Click here to go to the Home Page Insane Justice - The Other Side of the Tracks - By Perry Redd - BC Columnist

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I’m exhausted. Not because of the grays showing up weekly in my hair. No…I’m exhausted from the constant reports of injustice in our country’s courtrooms. I’m nauseated every time I hear political season fundraising and the effects of the Citizens United ruling. Shifting elections through dollars is unethical, but it is accepted.

But what exasperates me to no end are the insane instances where the American justice system makes rulings that ruin the lives of the accused - chiefly, Black and poor people - and no one is held accountable for these injustices. Each instance further exasperates me. I find it insane that we, as a nation of people - a citizenry - don’t demand that someone pay.

I read the new cases coming out of the courts and four new cases of ineffective lawyers misrepresenting people and ruining their lives come to mind. The case of Blaine Lafler is a prime example.

It takes an insane populace to simply stand by and not call for accountability

Lafler was charged with assault with intent to murder; the prosecution offered him a plea deal wherein he would receive a sentence in the range of 51-85 months in prison. His lawyer - who got paid, mind you - convinced him that the prosecution would be unable to establish intent to murder because Lafler shot the victim below the waist. Now, that’s a peculiarity like that sounds insane to me, but I’m not a lawyer, nor was Lafler. What I know is that there is some chance of a person dying if indeed they are shot below the waist. But again, I’m not a lawyer…

Not taking into account that jurors are also not lawyers, Lafler went to trial and was convicted on all counts and ended up getting sentenced to a mandatory minimum sentence of 185-360 months.

The lawyer convinced Lafler to reject the plea deal based on faulty advice. The good thing is, Lafler won relief in The Supreme Court. That instance happens to thousands of people each year. For Lafler, it took seven years of his life to win a reprieve. As a result of not accepting the plea and being convicted at trial, he received a minimum sentence 3 ½ times greater than he would have received under the plea. No one was held accountable.

That’s not to say Lafler was innocent; he wasn’t. But that doesn’t give justification for not affording him factual information to exercise his Constitutional right to a jury trial - or a plea bargain. This is an insane injustice that we tolerate…solely because it hasn’t happened to us.

The lawyer convinced Lafler to reject the plea deal based on faulty advice

I just finished talking to a guy who was convicted at jury trial in Washington, DC - a predominately Black city - by an all-white jury; his lawyer did not challenge the composition of the jury under a Supreme Court mandate called a Batson challenge. I’m no lawyer, but I know something’s wrong with that jury make-up. The guy who got convicted knew it too, but do you think judges allow defendants to speak? Sure…after they’re convicted.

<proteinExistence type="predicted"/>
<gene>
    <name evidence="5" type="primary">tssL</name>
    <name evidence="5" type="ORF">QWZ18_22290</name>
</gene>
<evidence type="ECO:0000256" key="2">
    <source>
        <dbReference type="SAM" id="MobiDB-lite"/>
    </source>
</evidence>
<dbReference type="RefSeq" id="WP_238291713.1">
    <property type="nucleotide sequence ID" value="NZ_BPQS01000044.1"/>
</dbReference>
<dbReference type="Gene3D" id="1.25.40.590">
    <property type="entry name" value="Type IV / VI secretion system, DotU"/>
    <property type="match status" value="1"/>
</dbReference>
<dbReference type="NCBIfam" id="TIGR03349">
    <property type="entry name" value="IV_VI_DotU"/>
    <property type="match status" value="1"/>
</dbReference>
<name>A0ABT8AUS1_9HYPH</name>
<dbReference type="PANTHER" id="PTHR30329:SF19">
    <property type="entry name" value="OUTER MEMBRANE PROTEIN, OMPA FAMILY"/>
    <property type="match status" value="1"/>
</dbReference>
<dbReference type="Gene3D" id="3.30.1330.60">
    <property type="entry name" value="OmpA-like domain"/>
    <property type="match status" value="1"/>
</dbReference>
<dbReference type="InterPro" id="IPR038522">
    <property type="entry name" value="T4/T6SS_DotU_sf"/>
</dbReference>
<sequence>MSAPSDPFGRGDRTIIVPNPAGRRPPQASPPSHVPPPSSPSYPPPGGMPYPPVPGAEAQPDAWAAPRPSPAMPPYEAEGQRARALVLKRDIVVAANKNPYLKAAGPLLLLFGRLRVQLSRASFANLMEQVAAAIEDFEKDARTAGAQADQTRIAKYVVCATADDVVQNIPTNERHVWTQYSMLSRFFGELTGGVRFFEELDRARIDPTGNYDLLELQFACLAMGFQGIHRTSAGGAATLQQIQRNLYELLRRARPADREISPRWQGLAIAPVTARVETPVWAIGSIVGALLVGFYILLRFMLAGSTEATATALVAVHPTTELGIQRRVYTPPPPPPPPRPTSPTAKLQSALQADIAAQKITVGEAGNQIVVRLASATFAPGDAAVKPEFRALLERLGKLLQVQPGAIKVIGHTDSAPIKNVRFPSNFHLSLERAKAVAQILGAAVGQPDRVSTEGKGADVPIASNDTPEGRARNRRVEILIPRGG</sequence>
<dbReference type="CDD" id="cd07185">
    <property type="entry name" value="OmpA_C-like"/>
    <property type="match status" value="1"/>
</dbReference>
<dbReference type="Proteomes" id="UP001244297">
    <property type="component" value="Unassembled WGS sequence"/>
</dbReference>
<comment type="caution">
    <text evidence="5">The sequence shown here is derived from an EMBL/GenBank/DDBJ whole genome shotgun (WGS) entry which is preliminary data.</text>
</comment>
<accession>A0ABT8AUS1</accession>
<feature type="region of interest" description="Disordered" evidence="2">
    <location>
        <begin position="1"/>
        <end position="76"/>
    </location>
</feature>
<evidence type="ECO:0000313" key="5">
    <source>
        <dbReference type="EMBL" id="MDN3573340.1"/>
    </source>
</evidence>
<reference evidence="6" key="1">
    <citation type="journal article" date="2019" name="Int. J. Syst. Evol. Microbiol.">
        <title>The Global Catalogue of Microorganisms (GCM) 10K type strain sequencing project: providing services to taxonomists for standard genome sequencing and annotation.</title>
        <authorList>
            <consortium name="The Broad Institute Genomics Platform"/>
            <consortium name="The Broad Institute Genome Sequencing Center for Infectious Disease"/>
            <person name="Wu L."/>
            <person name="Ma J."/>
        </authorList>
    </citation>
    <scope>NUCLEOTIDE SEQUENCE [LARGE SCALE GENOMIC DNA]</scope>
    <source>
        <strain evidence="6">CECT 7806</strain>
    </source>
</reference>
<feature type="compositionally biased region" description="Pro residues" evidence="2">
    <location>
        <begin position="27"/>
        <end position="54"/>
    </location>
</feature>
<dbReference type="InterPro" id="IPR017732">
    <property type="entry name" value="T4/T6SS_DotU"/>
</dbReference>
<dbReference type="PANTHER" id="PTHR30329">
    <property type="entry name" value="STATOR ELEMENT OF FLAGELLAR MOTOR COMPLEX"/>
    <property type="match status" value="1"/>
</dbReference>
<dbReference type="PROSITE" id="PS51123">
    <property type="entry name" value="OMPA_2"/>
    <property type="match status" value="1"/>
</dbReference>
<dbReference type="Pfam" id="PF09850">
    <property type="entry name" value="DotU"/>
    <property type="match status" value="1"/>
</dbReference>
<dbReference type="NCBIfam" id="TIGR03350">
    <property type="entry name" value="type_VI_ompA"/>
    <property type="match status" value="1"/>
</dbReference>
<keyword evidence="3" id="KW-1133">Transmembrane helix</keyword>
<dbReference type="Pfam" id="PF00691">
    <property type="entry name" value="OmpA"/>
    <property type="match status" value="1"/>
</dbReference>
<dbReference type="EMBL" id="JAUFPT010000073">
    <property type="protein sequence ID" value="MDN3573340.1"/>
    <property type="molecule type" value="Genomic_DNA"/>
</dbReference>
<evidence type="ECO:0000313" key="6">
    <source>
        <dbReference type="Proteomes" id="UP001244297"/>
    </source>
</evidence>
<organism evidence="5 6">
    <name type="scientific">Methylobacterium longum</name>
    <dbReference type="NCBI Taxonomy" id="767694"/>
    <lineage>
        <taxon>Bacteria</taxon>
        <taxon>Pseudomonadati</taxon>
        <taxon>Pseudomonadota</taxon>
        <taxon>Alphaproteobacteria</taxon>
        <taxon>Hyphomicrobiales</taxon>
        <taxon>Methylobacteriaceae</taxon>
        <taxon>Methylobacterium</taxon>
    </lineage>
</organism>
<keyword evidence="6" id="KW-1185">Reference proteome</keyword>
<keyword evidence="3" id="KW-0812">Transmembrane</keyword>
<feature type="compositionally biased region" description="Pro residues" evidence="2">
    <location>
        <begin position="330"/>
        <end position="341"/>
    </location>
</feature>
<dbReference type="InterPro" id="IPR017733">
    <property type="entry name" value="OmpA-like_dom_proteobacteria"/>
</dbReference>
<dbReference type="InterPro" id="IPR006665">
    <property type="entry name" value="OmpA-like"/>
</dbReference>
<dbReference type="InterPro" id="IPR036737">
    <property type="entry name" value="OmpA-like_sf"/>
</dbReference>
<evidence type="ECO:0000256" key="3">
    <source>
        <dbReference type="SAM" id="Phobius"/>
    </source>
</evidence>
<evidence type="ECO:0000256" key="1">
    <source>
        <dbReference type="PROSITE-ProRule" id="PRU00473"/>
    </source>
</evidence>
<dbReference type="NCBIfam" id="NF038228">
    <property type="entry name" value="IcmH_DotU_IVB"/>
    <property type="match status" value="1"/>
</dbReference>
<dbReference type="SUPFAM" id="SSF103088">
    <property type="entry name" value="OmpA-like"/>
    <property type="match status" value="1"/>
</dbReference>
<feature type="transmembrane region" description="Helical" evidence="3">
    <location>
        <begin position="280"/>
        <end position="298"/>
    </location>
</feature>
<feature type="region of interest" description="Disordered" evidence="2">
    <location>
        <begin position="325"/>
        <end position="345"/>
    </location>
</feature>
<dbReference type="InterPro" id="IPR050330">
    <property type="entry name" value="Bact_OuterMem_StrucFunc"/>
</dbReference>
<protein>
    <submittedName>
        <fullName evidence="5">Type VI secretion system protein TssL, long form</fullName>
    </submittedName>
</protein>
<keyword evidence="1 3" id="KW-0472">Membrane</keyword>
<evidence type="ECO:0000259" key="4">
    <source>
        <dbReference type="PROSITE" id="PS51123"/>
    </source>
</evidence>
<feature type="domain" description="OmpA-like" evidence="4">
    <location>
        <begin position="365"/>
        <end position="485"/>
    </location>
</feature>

I can’t begin to tell you about all the cases where police are afforded “qualified immunity” for everything from covering up their illicit acts to killing unarmed suspects. This is insane justice. We will see a police officer shoot an unarmed person - maybe even a subdued one - and say “that’s a shame,” but we won’t act to make that officer accountable - until, of course, that dead person is one of our loved ones.

Then, there’s the guy I talked with this week, who has to wait to file his appeal until after the last of his co-defendants is sentenced. It’s now been four years. He may well be found not guilty by an appeals court, but in the meantime, he languishes in prison while the system drags its feet.

Then, there’s the guy who got arrested in Maryland on an outstanding warrant. He was picked up by the feds and charged in the District of Columbia - without an extradition hearing! We learned in civics class that the Fourth Amendment to the Constitution demands that an Extradition Hearing be held whenever a fugitive is to be brought across state lines. In this guy’s case, the authorities couldn’t have cared less…and he sits in jail - a Constitutionally-violated citizen. Of course, no one will be held accountable.

Or, how about the former US Attorney, Jerry Goren, who led the prosecution of eight Black men, resulting in murder convictions in the 1984 beating death of a woman? He admitted that he withheld evidence from defense attorneys for the men. One inmate died and six are still behind bars in the DC case!

It takes an insane populace to simply stand by and not call for accountability. You know, like I know, that nothing will happen to Goren. He won’t go to jail. His reputation will go unscathed…and those men - cheated out of a fair trial - with lives beaten and scorched, with no hope of redemption. Their quality of life is forever marred. Their earning potential is extinguished, all because some privileged person took advantage of an unjust system.

How can these instances be deemed civilized? How can this form of justice be even remotely considered anything but insane? Columnist, Perry Redd, is the former Executive Director of the workers rights advocacy, Sincere Seven, and author of the on-line commentary, “The Other Side of the Tracks.” He is the host of the internet-based talk radio show, Socially Speaking in Washington, DC. Click here to contact Mr. Redd.

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June 21, 2012 - Issue 477
is published every Thursday
Est. April 5, 2002
Executive Editor:
David A. Love, JD
Managing Editor:
Nancy Littlefield, MBA
Peter Gamble